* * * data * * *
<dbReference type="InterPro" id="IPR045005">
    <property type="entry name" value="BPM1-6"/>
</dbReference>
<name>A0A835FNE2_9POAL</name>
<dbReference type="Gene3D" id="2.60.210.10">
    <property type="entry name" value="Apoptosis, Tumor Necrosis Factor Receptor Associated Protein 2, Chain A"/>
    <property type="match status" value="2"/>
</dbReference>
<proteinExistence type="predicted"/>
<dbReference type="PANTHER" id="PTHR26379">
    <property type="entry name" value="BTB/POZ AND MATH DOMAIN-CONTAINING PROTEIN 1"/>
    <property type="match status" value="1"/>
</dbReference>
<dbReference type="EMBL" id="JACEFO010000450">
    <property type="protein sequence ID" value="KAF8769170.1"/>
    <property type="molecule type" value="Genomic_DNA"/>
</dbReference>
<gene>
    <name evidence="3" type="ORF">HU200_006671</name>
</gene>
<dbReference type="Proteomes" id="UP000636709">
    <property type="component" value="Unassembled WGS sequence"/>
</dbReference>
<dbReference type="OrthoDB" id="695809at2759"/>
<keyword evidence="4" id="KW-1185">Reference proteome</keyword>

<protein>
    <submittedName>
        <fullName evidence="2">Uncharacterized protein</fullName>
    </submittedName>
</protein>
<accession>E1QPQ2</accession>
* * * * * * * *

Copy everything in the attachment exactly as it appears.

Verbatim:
<dbReference type="InterPro" id="IPR045005">
    <property type="entry name" value="BPM1-6"/>
</dbReference>
<name>A0A835FNE2_9POAL</name>
<dbReference type="Gene3D" id="2.60.210.10">
    <property type="entry name" value="Apoptosis, Tumor Necrosis Factor Receptor Associated Protein 2, Chain A"/>
    <property type="match status" value="2"/>
</dbReference>
<proteinExistence type="predicted"/>
<dbReference type="PANTHER" id="PTHR26379">
    <property type="entry name" value="BTB/POZ AND MATH DOMAIN-CONTAINING PROTEIN 1"/>
    <property type="match status" value="1"/>
</dbReference>
<dbReference type="EMBL" id="JACEFO010000450">
    <property type="protein sequence ID" value="KAF8769170.1"/>
    <property type="molecule type" value="Genomic_DNA"/>
</dbReference>
<gene>
    <name evidence="3" type="ORF">HU200_006671</name>
</gene>
<dbReference type="Proteomes" id="UP000636709">
    <property type="component" value="Unassembled WGS sequence"/>
</dbReference>
<dbReference type="OrthoDB" id="695809at2759"/>
<keyword evidence="4" id="KW-1185">Reference proteome</keyword>

<protein>
    <submittedName>
        <fullName evidence="2">Uncharacterized protein</fullName>
    </submittedName>
</protein>
<accession>E1QPQ2</accession>